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Girl On TikTok With Autism Goes Viral For Talking On How Autism Is Different In Women


Girl On TikTok With Autism Goes Viral For Talking On How Autism Is Different In Women

This is so powerful Layle, You go girl!

19-Year-Old Eyelash technician, Paige Layle from Ontario, Canada has autism, but a lot of people around her believe she doesn’t.

Paige gets a lot of saying that she’s good-looking and that nothing can be wrong with her. ‘I want to tell the world that mental illness is really diverse.’ Paige revealed.

To spread more awareness about autism, Layle in an interview with Buzzfeed revealed she started uploading educational videos on TikTok.


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♬ original sound – paigelayle

‘I chose to start making videos because of audio that went all viral on TikTok making fun of autistic people. I hated it and I felt like many people don’t understand how many people are autistic.’ Paige explained.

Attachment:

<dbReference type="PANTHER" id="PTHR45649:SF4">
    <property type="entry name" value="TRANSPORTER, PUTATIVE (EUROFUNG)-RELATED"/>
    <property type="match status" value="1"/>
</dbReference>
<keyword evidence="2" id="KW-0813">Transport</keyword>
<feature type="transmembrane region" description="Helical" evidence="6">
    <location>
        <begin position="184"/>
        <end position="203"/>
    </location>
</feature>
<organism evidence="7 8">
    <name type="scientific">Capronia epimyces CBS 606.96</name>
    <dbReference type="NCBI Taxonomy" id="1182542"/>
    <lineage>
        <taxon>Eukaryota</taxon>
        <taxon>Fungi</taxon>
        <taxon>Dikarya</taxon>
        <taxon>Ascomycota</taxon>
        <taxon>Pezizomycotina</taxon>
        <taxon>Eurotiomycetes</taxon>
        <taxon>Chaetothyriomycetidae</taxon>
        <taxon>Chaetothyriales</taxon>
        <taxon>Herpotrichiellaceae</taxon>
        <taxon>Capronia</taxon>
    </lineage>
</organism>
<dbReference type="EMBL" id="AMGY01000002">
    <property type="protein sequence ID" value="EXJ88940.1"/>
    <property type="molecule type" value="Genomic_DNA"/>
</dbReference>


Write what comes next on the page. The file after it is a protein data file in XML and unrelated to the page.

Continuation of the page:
Uploading a four-part series, revealing how autism works and how the condition presents in a different way in women than in men, Paige talked about how girls are being diagnosed with autism a lot later than males, mainly because they’re best at hiding the traits.

She said in the video: ‘At 15, I got diagnosed and that’s considered quite early for a girl. I had a guy friend who was also autistic and he was just two.’  Paige went on to discuss the broad spectrum of autism traits in girls. Paige is overly social and performs effectively in social events, including having much eye contact, which contrast believe that people with autism are antisocial.

‘It’s quite common for girls with autism to have other related mental disabilities and disorders. I have seven in total.’ Paige revealed. In one of her videos, she expressed her feeling of high functioning and low functioning. ‘High functioning is specifically a label for ‘Oh, your autism doesn’t affect me much.’

Paige continued: ‘The diagnosis at age 14 changed my life for the good. I understood myself better – beneficial for school, work, and social events and importantly for being alone. I now function effectively and understand my feelings much better.’

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